U.S. Wants China as Agricultural Partner


by Chris Clayton, DTN Ag Policy Editor

DES MOINES (DTN) — As an old Chinese saying goes, “Food is essential to the people.”

Chinese Vice President Xi Jinping stressed that point in comments Thursday at the opening of unique a U.S.-China Agricultural Summit. The daylong summit included signing a five-year “strategic cooperative agreement” between the U.S. and China specifically to promote areas in agriculture that could further deepen the relationship between the world’s two largest agriculture producers.

“I believe these discussions will further deepen U.S. and Chinese agricultural cooperation,” Xi said, speaking through a translator. “It will make our agricultural sectors better developed and more prosperous, and our farmers better off.”

The summit drew a great deal of enthusiasm among U.S. officials, particularly given Xi’s ties to Iowa and the expectation that Xi will eventually become president of China.

Actual language of the strategic agreement was not immediately available. Members of the press were asked to leave the event after leaders made their opening comments.

The summit highlighted food security, food safety, sustainability and obviously agricultural trade. Xi noted agriculture is a basic industry needed to ensure survival and development of society. Food security is a key component to economic security in today’s world.

Xi stressed China has worked aggressively to lower trade barriers in agriculture. Chinese agricultural trade over the past decade also has been growing at an annual rate of about 20{962fe9be9a8a5c386944bfa41f48d98b010325707b70b1fa6182bcabd27c5d7f}. In 2011, Chinese agricultural trade reached $30 billion.

“In the past 10 years, China honored its commitment on accession to the WTO and brought down its tariff level on agricultural products to one-fourth of the world’s average,” Xi said.

U.S. exports to China reached more than $23 billion in 2011, Xi said. Vilsack and U.S. officials used a lower number of $20 billion in U.S. exports to China, which is now the top market for U.S. agricultural products.

While touting the development of Chinese and U.S. agriculture, Xi reiterated that the world’s most populated nation remains a “developing country,” a term under the WTO that allows more latitude on trade expectations than a “developed country.”

“China is a developing country with a population of 1.34 billion people,” Xi said. “So in this sense, China is the largest developing country in the world. China attaches great importance to food security and gives top priority to developing rural areas, agriculture and ensuring a sufficient food supply for 1.3 billion people.”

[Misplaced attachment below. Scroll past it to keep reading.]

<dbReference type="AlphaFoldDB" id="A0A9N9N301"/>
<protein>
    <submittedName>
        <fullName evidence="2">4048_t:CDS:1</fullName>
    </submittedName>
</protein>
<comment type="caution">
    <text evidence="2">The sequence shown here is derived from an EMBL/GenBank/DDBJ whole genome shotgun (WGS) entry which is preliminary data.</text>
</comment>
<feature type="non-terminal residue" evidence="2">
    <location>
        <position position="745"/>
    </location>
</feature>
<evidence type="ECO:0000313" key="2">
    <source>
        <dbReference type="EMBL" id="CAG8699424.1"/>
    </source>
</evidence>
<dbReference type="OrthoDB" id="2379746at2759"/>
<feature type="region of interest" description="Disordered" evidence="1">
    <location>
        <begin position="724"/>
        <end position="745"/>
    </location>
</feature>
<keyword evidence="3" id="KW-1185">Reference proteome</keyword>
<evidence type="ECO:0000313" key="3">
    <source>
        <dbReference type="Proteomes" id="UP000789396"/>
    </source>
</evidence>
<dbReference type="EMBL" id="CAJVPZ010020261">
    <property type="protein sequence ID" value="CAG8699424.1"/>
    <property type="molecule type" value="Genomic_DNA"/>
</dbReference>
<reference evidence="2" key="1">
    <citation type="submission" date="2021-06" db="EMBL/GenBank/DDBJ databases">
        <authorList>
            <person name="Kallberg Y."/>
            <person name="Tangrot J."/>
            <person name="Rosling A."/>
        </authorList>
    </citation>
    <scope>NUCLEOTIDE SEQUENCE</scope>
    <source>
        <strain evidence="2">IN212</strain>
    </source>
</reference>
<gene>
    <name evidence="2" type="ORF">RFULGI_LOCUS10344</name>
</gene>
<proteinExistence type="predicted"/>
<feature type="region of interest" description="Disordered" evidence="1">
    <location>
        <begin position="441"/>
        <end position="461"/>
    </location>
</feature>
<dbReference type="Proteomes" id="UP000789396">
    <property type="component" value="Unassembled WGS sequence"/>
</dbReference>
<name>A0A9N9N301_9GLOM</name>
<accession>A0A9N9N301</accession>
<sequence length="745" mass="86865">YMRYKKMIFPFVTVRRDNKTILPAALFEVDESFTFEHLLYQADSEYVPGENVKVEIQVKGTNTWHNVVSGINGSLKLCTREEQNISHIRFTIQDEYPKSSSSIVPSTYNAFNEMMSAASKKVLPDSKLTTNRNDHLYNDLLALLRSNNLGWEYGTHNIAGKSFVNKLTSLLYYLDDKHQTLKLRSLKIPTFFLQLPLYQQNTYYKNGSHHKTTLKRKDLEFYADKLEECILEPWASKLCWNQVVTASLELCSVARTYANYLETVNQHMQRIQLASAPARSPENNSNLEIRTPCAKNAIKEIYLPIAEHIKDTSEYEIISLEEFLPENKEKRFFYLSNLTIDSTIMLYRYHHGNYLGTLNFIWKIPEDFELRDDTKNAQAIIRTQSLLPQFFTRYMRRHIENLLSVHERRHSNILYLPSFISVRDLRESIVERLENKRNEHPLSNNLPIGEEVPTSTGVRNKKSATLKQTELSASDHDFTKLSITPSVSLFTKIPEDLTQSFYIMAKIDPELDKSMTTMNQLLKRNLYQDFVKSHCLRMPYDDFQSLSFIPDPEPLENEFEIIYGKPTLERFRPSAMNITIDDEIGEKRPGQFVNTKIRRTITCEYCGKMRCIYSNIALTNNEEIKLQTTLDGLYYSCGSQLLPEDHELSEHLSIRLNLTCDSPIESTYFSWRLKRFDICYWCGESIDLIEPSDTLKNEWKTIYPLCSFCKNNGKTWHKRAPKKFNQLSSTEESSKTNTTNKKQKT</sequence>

Xi said that in feeding its population, China has made an important contribution to all of mankind. He added the country has 21{962fe9be9a8a5c386944bfa41f48d98b010325707b70b1fa6182bcabd27c5d7f} of the world’s population, but only 9{962fe9be9a8a5c386944bfa41f48d98b010325707b70b1fa6182bcabd27c5d7f} of the globe’s arable land.

In discussing the country’s grain and oilseed situation, Xi said China continues to import high volumes of soybeans, but has a stable supply of corn, wheat and rice. “We have achieved a balance between their demand and supply,” Xi said. “We have sufficient grain reserves and market supply.”

In recent years, China has worked to build reserves of grain and edible oil with a mix of variety and management of the reserves. “This has effectively stabilized prices in the country and international markets with important contributions to ensuring the world’s food security.”

Xi noted China also has placed more emphasis on biotechnology, creating a hybrid rice that China has shared with other developing countries and helped those countries with United Nations development goals.

Xi also highlighted that while producing more food, “In today’s world, agriculture faces more constraints from population resources and environment.”

In public comments, leaders from Iowa, the Obama administration and China avoided discussing any of the ag-trade disputes frequently highlighted between the two countries, such as U.S. concerns about the safety of Chinese imports, or the continuing ban on U.S. beef.